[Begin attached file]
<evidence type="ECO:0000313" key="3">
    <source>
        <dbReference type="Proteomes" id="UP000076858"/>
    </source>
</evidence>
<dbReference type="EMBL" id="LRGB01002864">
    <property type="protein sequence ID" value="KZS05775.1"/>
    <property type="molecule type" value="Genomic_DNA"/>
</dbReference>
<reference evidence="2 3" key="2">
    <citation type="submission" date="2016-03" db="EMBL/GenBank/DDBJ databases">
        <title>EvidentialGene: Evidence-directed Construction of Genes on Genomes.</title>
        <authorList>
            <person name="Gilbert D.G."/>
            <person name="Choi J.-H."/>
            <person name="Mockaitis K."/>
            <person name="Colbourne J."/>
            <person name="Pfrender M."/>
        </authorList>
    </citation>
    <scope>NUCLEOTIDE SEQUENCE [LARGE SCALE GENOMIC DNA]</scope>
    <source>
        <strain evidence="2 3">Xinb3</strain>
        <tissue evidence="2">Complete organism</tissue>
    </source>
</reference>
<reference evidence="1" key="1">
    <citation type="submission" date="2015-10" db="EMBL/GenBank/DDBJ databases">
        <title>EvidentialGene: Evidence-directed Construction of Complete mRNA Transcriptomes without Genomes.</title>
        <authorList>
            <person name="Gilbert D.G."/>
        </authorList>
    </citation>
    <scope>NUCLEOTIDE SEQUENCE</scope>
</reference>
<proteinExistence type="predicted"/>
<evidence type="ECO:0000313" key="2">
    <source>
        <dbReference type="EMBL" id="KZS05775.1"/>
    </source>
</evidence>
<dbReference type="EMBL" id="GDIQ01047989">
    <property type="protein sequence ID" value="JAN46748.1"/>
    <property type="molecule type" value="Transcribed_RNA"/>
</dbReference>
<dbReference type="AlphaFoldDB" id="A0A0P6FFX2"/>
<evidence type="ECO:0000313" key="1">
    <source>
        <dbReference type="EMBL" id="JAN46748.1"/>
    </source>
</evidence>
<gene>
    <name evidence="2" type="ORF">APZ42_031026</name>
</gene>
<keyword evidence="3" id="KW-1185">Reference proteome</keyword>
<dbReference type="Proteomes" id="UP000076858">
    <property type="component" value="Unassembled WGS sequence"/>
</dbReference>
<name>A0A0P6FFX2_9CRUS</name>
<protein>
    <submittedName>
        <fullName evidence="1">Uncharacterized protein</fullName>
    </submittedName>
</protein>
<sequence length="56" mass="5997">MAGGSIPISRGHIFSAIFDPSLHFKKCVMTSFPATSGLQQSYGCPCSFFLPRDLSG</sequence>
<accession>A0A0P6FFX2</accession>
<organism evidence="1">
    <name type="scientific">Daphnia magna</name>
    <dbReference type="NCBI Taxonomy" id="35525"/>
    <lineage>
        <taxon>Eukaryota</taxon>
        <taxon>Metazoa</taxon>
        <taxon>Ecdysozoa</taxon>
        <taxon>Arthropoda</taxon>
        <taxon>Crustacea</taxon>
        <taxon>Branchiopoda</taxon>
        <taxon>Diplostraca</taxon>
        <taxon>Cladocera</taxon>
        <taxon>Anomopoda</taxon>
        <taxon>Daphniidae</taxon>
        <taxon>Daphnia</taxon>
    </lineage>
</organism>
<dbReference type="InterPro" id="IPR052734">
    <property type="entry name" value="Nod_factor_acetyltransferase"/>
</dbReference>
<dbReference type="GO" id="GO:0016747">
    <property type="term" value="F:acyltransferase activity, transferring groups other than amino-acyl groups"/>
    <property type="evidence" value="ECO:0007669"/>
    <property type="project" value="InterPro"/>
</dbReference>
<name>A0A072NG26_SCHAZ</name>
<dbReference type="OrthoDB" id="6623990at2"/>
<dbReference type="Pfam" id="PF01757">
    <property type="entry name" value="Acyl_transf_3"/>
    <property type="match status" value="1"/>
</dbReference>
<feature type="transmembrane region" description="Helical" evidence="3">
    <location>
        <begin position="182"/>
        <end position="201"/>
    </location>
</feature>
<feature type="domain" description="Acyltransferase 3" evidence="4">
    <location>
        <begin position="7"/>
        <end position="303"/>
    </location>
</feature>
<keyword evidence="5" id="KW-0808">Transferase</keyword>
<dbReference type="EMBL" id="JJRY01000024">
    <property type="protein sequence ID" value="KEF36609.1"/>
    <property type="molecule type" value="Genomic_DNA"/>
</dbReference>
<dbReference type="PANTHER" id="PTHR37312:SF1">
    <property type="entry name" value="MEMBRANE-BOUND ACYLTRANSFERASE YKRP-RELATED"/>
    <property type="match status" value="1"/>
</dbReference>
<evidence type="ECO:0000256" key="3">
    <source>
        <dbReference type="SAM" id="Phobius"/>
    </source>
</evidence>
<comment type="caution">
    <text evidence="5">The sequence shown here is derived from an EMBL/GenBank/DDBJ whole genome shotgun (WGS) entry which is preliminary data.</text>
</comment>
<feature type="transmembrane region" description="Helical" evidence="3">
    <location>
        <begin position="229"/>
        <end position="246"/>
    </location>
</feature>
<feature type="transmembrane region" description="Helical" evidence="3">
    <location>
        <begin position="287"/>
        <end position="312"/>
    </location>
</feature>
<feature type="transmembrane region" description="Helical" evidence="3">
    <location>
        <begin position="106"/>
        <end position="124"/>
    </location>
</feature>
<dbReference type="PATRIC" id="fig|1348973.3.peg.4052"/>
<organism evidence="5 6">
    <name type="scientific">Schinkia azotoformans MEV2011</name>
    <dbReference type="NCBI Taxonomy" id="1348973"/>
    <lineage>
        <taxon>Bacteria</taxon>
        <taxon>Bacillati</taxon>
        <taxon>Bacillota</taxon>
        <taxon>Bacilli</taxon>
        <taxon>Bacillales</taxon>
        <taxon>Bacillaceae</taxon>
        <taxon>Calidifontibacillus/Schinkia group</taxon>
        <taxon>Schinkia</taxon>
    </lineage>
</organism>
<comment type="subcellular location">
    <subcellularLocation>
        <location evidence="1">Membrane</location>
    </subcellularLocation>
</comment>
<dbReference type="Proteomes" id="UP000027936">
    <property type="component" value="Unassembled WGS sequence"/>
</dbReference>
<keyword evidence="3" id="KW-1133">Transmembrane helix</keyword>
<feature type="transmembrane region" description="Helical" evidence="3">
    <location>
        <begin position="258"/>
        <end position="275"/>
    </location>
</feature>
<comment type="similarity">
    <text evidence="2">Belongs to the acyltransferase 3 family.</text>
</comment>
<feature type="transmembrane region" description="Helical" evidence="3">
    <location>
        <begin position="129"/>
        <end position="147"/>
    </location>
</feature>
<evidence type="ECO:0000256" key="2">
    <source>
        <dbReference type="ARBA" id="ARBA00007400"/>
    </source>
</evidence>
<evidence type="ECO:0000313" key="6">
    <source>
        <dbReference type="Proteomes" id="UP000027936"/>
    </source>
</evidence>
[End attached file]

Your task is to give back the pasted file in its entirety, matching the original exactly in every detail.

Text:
<evidence type="ECO:0000313" key="3">
    <source>
        <dbReference type="Proteomes" id="UP000076858"/>
    </source>
</evidence>
<dbReference type="EMBL" id="LRGB01002864">
    <property type="protein sequence ID" value="KZS05775.1"/>
    <property type="molecule type" value="Genomic_DNA"/>
</dbReference>
<reference evidence="2 3" key="2">
    <citation type="submission" date="2016-03" db="EMBL/GenBank/DDBJ databases">
        <title>EvidentialGene: Evidence-directed Construction of Genes on Genomes.</title>
        <authorList>
            <person name="Gilbert D.G."/>
            <person name="Choi J.-H."/>
            <person name="Mockaitis K."/>
            <person name="Colbourne J."/>
            <person name="Pfrender M."/>
        </authorList>
    </citation>
    <scope>NUCLEOTIDE SEQUENCE [LARGE SCALE GENOMIC DNA]</scope>
    <source>
        <strain evidence="2 3">Xinb3</strain>
        <tissue evidence="2">Complete organism</tissue>
    </source>
</reference>
<reference evidence="1" key="1">
    <citation type="submission" date="2015-10" db="EMBL/GenBank/DDBJ databases">
        <title>EvidentialGene: Evidence-directed Construction of Complete mRNA Transcriptomes without Genomes.</title>
        <authorList>
            <person name="Gilbert D.G."/>
        </authorList>
    </citation>
    <scope>NUCLEOTIDE SEQUENCE</scope>
</reference>
<proteinExistence type="predicted"/>
<evidence type="ECO:0000313" key="2">
    <source>
        <dbReference type="EMBL" id="KZS05775.1"/>
    </source>
</evidence>
<dbReference type="EMBL" id="GDIQ01047989">
    <property type="protein sequence ID" value="JAN46748.1"/>
    <property type="molecule type" value="Transcribed_RNA"/>
</dbReference>
<dbReference type="AlphaFoldDB" id="A0A0P6FFX2"/>
<evidence type="ECO:0000313" key="1">
    <source>
        <dbReference type="EMBL" id="JAN46748.1"/>
    </source>
</evidence>
<gene>
    <name evidence="2" type="ORF">APZ42_031026</name>
</gene>
<keyword evidence="3" id="KW-1185">Reference proteome</keyword>
<dbReference type="Proteomes" id="UP000076858">
    <property type="component" value="Unassembled WGS sequence"/>
</dbReference>
<name>A0A0P6FFX2_9CRUS</name>
<protein>
    <submittedName>
        <fullName evidence="1">Uncharacterized protein</fullName>
    </submittedName>
</protein>
<sequence length="56" mass="5997">MAGGSIPISRGHIFSAIFDPSLHFKKCVMTSFPATSGLQQSYGCPCSFFLPRDLSG</sequence>
<accession>A0A0P6FFX2</accession>
<organism evidence="1">
    <name type="scientific">Daphnia magna</name>
    <dbReference type="NCBI Taxonomy" id="35525"/>
    <lineage>
        <taxon>Eukaryota</taxon>
        <taxon>Metazoa</taxon>
        <taxon>Ecdysozoa</taxon>
        <taxon>Arthropoda</taxon>
        <taxon>Crustacea</taxon>
        <taxon>Branchiopoda</taxon>
        <taxon>Diplostraca</taxon>
        <taxon>Cladocera</taxon>
        <taxon>Anomopoda</taxon>
        <taxon>Daphniidae</taxon>
        <taxon>Daphnia</taxon>
    </lineage>
</organism>
<dbReference type="InterPro" id="IPR052734">
    <property type="entry name" value="Nod_factor_acetyltransferase"/>
</dbReference>
<dbReference type="GO" id="GO:0016747">
    <property type="term" value="F:acyltransferase activity, transferring groups other than amino-acyl groups"/>
    <property type="evidence" value="ECO:0007669"/>
    <property type="project" value="InterPro"/>
</dbReference>
<name>A0A072NG26_SCHAZ</name>
<dbReference type="OrthoDB" id="6623990at2"/>
<dbReference type="Pfam" id="PF01757">
    <property type="entry name" value="Acyl_transf_3"/>
    <property type="match status" value="1"/>
</dbReference>
<feature type="transmembrane region" description="Helical" evidence="3">
    <location>
        <begin position="182"/>
        <end position="201"/>
    </location>
</feature>
<feature type="domain" description="Acyltransferase 3" evidence="4">
    <location>
        <begin position="7"/>
        <end position="303"/>
    </location>
</feature>
<keyword evidence="5" id="KW-0808">Transferase</keyword>
<dbReference type="EMBL" id="JJRY01000024">
    <property type="protein sequence ID" value="KEF36609.1"/>
    <property type="molecule type" value="Genomic_DNA"/>
</dbReference>
<dbReference type="PANTHER" id="PTHR37312:SF1">
    <property type="entry name" value="MEMBRANE-BOUND ACYLTRANSFERASE YKRP-RELATED"/>
    <property type="match status" value="1"/>
</dbReference>
<evidence type="ECO:0000256" key="3">
    <source>
        <dbReference type="SAM" id="Phobius"/>
    </source>
</evidence>
<comment type="caution">
    <text evidence="5">The sequence shown here is derived from an EMBL/GenBank/DDBJ whole genome shotgun (WGS) entry which is preliminary data.</text>
</comment>
<feature type="transmembrane region" description="Helical" evidence="3">
    <location>
        <begin position="229"/>
        <end position="246"/>
    </location>
</feature>
<feature type="transmembrane region" description="Helical" evidence="3">
    <location>
        <begin position="287"/>
        <end position="312"/>
    </location>
</feature>
<feature type="transmembrane region" description="Helical" evidence="3">
    <location>
        <begin position="106"/>
        <end position="124"/>
    </location>
</feature>
<dbReference type="PATRIC" id="fig|1348973.3.peg.4052"/>
<organism evidence="5 6">
    <name type="scientific">Schinkia azotoformans MEV2011</name>
    <dbReference type="NCBI Taxonomy" id="1348973"/>
    <lineage>
        <taxon>Bacteria</taxon>
        <taxon>Bacillati</taxon>
        <taxon>Bacillota</taxon>
        <taxon>Bacilli</taxon>
        <taxon>Bacillales</taxon>
        <taxon>Bacillaceae</taxon>
        <taxon>Calidifontibacillus/Schinkia group</taxon>
        <taxon>Schinkia</taxon>
    </lineage>
</organism>
<comment type="subcellular location">
    <subcellularLocation>
        <location evidence="1">Membrane</location>
    </subcellularLocation>
</comment>
<dbReference type="Proteomes" id="UP000027936">
    <property type="component" value="Unassembled WGS sequence"/>
</dbReference>
<keyword evidence="3" id="KW-1133">Transmembrane helix</keyword>
<feature type="transmembrane region" description="Helical" evidence="3">
    <location>
        <begin position="258"/>
        <end position="275"/>
    </location>
</feature>
<comment type="similarity">
    <text evidence="2">Belongs to the acyltransferase 3 family.</text>
</comment>
<feature type="transmembrane region" description="Helical" evidence="3">
    <location>
        <begin position="129"/>
        <end position="147"/>
    </location>
</feature>
<evidence type="ECO:0000256" key="2">
    <source>
        <dbReference type="ARBA" id="ARBA00007400"/>
    </source>
</evidence>
<evidence type="ECO:0000313" key="6">
    <source>
        <dbReference type="Proteomes" id="UP000027936"/>
    </source>
</evidence>